Jets News

Jets Early Roster Preview: Wide Receivers

EAST RUTHERFORD, NJ - NOVEMBER 27: Quincy Enunwa #81 of the New York Jets celebrates with Robby Anderson #11 after scoring a 22 yard touchdown pass against the New England Patriots during the fourth quarter in the game at MetLife Stadium on November 27, 2016 in East Rutherford, New Jersey. (Photo by Elsa/Getty Images)
EAST RUTHERFORD, NJ - NOVEMBER 27: Quincy Enunwa #81 of the New York Jets celebrates with Robby Anderson #11 after scoring a 22 yard touchdown pass against the New England Patriots during the fourth quarter in the game at MetLife Stadium on November 27, 2016 in East Rutherford, New Jersey. (Photo by Elsa/Getty Images)
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The Jets’ receivers are young and hungry, and several of them are poised for a breakout season.

The New York Jets made minor renovations to their receiving core this offseason. They kept their top two as is, giving Robby Anderson and Quincy Enunwa another year as Sam Darnold’s top weapons.

The Jets’ receiving group had a decent 2018, reeling in 150 passes on 277 targets. Their catch percentage of 54% is lackluster, but given the circumstances of having a rookie quarterback, it’s an acceptable number. They averaged 10 yards per reception as a group, which is a solid number.

Many believed the Jets should’ve tried to trade for a star wide receiver this offseason, but they opted to stick with their group for the most part. They did make a change at slot receiver, letting Jermaine Kearse walk in free agency and adding Jamison Crowder to the team.

The Jets made signing Crowder a priority this offseason, reeling him in on the first day of free agency. The Jets were quick to replace Kearse, who had a lackluster 2018. After a strong 2017, his production dropped drastically. Towards the end of the season, it was clear he had given up on the team. It was time to make a change, and the Jets did just that.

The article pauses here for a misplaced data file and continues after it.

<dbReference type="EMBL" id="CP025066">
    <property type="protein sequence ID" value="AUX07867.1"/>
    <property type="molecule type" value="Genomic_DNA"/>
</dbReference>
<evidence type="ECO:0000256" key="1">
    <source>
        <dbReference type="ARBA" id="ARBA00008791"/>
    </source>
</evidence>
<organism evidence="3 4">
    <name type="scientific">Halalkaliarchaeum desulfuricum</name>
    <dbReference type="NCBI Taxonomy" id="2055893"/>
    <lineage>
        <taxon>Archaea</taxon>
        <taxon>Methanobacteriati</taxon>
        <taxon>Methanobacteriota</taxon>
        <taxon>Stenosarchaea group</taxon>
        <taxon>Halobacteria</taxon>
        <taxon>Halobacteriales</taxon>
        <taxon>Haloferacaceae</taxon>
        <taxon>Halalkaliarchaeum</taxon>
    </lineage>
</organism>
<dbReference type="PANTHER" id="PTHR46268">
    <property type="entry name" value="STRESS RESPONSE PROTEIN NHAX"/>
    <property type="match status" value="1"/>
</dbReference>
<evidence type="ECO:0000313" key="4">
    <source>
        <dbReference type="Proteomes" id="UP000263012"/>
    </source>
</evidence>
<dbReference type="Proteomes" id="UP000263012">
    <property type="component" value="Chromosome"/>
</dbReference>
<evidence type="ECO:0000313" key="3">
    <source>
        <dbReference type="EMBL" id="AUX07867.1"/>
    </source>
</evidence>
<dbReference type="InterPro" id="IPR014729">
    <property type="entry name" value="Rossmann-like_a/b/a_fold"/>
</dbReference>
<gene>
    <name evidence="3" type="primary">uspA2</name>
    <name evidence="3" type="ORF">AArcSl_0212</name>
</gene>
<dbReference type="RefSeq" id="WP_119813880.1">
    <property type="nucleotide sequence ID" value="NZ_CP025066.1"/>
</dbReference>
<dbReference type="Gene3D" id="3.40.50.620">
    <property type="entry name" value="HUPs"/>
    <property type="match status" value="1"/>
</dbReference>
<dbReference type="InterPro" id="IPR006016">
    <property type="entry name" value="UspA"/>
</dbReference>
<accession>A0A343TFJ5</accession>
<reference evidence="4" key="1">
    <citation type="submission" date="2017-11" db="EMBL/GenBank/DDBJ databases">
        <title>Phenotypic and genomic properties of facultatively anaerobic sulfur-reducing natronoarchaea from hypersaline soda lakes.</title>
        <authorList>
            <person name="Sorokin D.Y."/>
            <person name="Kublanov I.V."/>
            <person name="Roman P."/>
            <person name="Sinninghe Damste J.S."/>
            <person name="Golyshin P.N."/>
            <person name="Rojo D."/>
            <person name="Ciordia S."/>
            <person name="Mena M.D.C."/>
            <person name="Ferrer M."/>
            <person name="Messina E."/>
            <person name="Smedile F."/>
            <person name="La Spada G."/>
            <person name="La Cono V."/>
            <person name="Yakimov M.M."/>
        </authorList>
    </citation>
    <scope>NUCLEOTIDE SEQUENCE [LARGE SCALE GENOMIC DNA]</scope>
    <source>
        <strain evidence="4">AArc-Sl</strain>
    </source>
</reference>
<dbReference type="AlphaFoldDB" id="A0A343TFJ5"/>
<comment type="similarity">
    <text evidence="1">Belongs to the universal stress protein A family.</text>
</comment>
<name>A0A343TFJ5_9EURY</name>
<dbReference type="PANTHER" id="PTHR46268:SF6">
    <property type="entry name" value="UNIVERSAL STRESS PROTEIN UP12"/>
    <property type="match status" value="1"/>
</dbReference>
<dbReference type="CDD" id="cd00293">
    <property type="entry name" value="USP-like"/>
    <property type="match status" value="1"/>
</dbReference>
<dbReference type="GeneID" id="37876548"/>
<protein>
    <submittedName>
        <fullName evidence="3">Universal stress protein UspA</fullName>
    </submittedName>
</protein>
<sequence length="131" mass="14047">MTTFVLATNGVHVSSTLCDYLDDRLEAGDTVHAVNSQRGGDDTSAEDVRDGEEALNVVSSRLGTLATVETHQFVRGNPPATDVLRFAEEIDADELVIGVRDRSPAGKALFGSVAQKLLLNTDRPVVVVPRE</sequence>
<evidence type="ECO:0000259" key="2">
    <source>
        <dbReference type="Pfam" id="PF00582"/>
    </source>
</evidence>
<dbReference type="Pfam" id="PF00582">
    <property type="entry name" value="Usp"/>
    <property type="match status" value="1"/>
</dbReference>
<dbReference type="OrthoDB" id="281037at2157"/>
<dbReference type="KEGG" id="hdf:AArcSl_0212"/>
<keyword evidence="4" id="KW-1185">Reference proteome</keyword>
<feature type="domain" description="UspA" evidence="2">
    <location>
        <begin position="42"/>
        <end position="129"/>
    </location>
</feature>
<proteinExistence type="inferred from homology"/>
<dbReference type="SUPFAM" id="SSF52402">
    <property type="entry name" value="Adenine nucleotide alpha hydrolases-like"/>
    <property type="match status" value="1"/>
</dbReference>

Crowder may turn out to be a steal of a signing. Before his injury-riddled 2018, he was one of the most productive slot receivers in the league. He has a career average Y/R of 11.9, which is superb for a slot receiver. He also has a great catch percentage of 67.2%. Only Adam Thielen, Tyreek Hill, Doug Baldwin, and Keenan Allen have matched those numbers since 2015.

Crowder’s production hit a slight decline in 2018 due to injuries. He did recover and play the last four games of the season, so the Jets hope he can fully recover this season and go back to being one of the top slot receivers in football.

Other than adding Crowder, the Jets remained quiet at the wide receiver position over the offseason. They added Josh Bellamy in free agency, whose role will likely fall mostly on special teams. They didn’t draft any receivers, but they added to UDFA receivers: Greg Dortch and Jeff Smith. Dortch has been noted as one of the teams’ best UDFA signings of 2019.

Sam Darnold’s in position to make a big jump in 2019. If he does indeed make the leap, so will the Jets’ receivers. This group can turn into one of the better receiving tandems in football if all of the pieces come together. Anderson, Enunwa, and Crowder are all 27 or younger, and all three of them have the potential to breakout in 2019 with the Jets.

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